• I'm glad that it is working you......, but the fresh lake/river water (and perhaps a good flushing) is why you have been able to pull this off for this rather short duration.

      I'll keep my fingers crossed for you, and hope that it continues working!




    MR HAWKINS wrote:
    ......... i run a 350 in my regal 190 br (sory just got a bayliner) it has 2 bolt mains pistons from a lt1 all of which woz ballanced.......
    Interesting to hear you say that LT 1 pistons were used. Typically we steer clear of short skirt pistons for Marine Cruiser use!

    Leave a comment:


  • Guest's Avatar
    Guest replied
    hi i run a 350 in my regal 190 br (sory just got a bayliner) it has 2 bolt mains pistons from a lt1 all of which woz ballanced. a 350 mag cam standard heads with a 3 way valve job roller rockers 1.5.1 350 mag inlet 2inch carb spacer a 670cfm holly standard thunder bolt .and an alpha one gen two with drive shower and regular oil changes.so far it has lasted two seasons hard use.the boat is heavy with full tank and 4 on bord can hit 50 mph at that speed it emptys the fule tank at an alarming rate. skiing and wakebording fantastic fule econamy beter than the 4.3 it replaced.

    Leave a comment:


  • Guest's Avatar
    Guest replied
    A preface:

    I run a modified 355 SBC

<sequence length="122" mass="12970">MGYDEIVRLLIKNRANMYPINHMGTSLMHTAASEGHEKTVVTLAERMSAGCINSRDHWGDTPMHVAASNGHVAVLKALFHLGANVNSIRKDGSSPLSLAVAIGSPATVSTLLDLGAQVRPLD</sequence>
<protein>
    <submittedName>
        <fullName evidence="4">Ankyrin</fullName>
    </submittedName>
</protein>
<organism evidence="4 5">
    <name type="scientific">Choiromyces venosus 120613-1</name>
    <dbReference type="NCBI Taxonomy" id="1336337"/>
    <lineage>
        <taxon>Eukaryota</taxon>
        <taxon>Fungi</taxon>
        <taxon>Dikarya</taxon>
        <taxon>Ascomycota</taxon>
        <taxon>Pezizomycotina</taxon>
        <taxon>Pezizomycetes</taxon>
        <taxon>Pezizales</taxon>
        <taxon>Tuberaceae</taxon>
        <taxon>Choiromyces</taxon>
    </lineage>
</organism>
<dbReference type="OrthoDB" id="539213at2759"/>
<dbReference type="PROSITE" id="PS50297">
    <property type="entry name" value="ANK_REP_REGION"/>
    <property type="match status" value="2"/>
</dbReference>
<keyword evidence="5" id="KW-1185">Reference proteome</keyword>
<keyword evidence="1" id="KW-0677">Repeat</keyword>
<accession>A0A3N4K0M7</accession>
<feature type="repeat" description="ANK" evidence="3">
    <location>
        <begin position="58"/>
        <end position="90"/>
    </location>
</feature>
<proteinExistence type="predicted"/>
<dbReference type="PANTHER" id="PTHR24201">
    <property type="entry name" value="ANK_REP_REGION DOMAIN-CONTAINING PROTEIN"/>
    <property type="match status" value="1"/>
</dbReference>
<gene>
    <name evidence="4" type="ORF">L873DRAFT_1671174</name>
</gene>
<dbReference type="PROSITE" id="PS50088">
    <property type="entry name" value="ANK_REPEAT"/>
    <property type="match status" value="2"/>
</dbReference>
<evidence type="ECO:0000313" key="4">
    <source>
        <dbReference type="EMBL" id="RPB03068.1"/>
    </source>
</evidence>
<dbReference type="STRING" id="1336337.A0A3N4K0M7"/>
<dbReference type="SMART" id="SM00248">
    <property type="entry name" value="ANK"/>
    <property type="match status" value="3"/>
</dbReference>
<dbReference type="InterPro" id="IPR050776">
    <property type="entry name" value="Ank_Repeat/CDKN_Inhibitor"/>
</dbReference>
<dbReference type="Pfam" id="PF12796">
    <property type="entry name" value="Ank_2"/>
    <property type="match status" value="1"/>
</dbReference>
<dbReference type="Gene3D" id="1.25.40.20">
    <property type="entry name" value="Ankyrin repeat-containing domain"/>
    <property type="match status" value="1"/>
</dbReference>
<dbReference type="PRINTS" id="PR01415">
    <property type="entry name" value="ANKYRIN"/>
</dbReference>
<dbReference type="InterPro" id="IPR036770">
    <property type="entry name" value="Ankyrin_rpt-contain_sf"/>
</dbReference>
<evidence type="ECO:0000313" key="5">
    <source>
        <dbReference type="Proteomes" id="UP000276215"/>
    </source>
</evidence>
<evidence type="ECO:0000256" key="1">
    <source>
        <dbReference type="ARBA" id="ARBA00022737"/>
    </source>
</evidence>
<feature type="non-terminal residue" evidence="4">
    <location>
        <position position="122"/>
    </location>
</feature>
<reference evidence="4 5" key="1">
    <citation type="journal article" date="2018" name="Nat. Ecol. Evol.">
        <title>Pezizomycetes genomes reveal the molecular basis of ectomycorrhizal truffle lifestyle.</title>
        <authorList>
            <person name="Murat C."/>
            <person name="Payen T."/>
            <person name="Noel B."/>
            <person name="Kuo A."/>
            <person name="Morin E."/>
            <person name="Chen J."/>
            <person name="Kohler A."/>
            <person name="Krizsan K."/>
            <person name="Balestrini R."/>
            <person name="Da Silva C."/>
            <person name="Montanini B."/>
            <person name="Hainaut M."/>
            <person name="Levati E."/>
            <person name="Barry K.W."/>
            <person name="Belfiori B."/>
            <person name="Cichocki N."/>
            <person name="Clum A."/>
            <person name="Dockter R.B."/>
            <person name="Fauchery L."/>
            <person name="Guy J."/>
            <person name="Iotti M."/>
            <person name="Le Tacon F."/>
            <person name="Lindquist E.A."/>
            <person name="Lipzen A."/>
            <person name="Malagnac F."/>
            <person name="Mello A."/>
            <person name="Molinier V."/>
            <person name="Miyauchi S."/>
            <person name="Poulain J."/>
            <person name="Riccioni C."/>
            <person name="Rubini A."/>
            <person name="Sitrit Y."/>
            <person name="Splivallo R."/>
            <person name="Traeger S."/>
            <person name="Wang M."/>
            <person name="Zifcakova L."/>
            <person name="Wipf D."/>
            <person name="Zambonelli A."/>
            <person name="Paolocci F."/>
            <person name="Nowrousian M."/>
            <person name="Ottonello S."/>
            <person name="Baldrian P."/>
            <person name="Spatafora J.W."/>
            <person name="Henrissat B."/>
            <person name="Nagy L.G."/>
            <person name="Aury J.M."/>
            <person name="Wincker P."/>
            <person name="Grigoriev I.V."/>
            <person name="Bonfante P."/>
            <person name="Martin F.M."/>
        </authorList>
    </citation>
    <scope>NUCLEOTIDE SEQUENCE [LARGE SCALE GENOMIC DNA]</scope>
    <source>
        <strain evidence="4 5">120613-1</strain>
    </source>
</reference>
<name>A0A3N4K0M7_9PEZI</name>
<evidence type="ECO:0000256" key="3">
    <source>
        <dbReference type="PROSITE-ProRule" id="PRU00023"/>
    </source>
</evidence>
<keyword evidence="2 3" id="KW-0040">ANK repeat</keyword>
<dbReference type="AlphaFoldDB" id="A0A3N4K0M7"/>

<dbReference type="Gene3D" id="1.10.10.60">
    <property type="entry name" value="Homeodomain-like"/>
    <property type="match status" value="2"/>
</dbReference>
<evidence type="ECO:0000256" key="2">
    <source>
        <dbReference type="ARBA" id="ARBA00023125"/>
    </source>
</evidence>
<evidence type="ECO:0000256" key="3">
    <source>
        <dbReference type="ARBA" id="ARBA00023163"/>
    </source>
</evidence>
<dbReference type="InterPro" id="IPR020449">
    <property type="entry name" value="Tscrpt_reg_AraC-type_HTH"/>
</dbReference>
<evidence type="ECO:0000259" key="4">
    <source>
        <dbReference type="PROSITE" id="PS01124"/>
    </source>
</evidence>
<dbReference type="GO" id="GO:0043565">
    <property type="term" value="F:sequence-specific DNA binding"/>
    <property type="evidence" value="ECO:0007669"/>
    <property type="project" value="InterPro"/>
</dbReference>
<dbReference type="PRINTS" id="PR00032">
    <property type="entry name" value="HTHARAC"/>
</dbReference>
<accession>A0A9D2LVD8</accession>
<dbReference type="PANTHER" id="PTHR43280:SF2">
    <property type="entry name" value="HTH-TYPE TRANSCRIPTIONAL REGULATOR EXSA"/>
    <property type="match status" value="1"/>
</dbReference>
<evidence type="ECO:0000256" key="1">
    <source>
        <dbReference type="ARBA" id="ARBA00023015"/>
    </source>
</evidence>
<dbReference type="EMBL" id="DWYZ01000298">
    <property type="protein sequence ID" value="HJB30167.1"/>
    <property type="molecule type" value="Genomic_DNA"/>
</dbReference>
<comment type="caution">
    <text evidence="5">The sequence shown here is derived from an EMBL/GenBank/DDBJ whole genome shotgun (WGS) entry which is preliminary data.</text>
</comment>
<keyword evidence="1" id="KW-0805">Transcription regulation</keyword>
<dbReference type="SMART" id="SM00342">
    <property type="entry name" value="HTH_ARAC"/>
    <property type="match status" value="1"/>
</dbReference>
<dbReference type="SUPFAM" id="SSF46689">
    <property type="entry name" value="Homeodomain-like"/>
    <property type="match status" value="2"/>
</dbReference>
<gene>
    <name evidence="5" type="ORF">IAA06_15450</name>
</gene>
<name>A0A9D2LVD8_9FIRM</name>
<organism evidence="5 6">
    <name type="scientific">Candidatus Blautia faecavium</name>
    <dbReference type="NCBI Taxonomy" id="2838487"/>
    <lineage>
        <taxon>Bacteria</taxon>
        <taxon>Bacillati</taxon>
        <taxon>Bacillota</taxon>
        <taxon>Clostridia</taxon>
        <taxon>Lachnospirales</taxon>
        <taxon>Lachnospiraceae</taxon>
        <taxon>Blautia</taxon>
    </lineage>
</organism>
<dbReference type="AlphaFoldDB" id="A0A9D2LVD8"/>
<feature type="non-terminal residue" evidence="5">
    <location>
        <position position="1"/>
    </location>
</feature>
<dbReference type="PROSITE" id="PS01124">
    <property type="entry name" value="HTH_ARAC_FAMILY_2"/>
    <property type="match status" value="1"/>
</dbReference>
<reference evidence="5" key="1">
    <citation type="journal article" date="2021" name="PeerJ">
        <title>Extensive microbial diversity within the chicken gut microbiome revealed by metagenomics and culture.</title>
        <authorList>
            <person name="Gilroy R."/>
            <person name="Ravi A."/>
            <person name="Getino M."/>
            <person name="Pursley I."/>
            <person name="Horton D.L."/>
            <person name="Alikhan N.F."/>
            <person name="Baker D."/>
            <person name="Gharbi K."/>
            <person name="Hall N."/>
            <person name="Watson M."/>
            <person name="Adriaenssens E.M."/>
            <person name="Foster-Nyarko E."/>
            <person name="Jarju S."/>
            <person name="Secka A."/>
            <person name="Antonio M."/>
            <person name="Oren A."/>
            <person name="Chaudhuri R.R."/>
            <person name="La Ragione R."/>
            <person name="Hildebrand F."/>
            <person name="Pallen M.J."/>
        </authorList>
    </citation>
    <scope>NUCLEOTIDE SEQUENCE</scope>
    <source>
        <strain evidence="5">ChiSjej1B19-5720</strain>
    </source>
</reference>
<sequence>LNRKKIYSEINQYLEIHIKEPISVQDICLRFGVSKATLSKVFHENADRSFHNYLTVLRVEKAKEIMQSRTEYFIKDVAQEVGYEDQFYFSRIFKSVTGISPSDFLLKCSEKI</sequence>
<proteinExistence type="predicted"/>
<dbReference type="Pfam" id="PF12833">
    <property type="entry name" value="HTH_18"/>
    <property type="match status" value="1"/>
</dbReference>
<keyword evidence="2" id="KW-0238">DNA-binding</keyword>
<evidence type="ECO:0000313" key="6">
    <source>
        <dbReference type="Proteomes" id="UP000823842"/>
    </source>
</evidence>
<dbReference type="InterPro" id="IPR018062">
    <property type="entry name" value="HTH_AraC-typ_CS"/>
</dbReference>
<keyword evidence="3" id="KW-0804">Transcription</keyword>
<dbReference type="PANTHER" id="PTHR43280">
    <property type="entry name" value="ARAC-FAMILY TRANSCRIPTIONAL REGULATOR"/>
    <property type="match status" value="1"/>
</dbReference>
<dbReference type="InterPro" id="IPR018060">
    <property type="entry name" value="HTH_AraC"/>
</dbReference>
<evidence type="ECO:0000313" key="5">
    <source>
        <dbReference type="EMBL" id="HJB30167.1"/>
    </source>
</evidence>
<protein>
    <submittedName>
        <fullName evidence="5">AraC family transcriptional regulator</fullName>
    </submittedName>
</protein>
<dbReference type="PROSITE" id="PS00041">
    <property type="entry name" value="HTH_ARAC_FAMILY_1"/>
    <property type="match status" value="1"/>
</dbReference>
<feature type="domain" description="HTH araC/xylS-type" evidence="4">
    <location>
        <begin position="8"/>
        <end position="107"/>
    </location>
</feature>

1994 Truck engine.

    Stock rotating assy, 2 bolt mains.

    Speed Pro flat top pistons.

    Vortec heads

    GMPP aluminum vortec TBI intake

    Comp Cams XE 272 hyd/roller

    Roller rockers

    454 TBI with 71#/hr injectors @ 30psi

    Stock GM HEI dist.

    EMI Thunder Aluminum exhaust

    Stock OMC Cobra drive.

    To answer your first post...

    If you are going to take apart the top end heres a few ideas.

    Since you are thinking about purchasing an intake manifold, consider new heads. You can find some very inexpensive SBC Vortec heads. As long as the pistons are NOT domed you are fine, it will bump the compression up a little, but so will the HP. I run premium in my boat without issues. Mind the lift as previously mentioned.

    As for aluminum components, dont fret. Ive had my aluminum intake for 3 seasons, had it apart last winter when I enlarged the throttle body bores, and there was NO evidence of corrosion. Same with my aluminum exhaust manifolds. Keep in mind I run exclusivly in fresh water.

    Leave a comment:


  • 2850Bounty
    replied
    Abigayle III wrote:
    I have found that throwing money into a motor to make your boat go faster is a huge waste of time and money, your original hull isn't designed to go that fast usually...............

    I just like to cruise along slowly and enjoy the scenery.....
    I'm not sure that it's a waist of time/money!

    No two people are going to view this in the same way.... and no two people will have the same budget.

    If the boat is under powered right from the factory, as many were/are, it may very well be worth it to some.

    Don't you think that we tend to over-load our hulls from the conditions in which the factory tests and then further designs from? I do!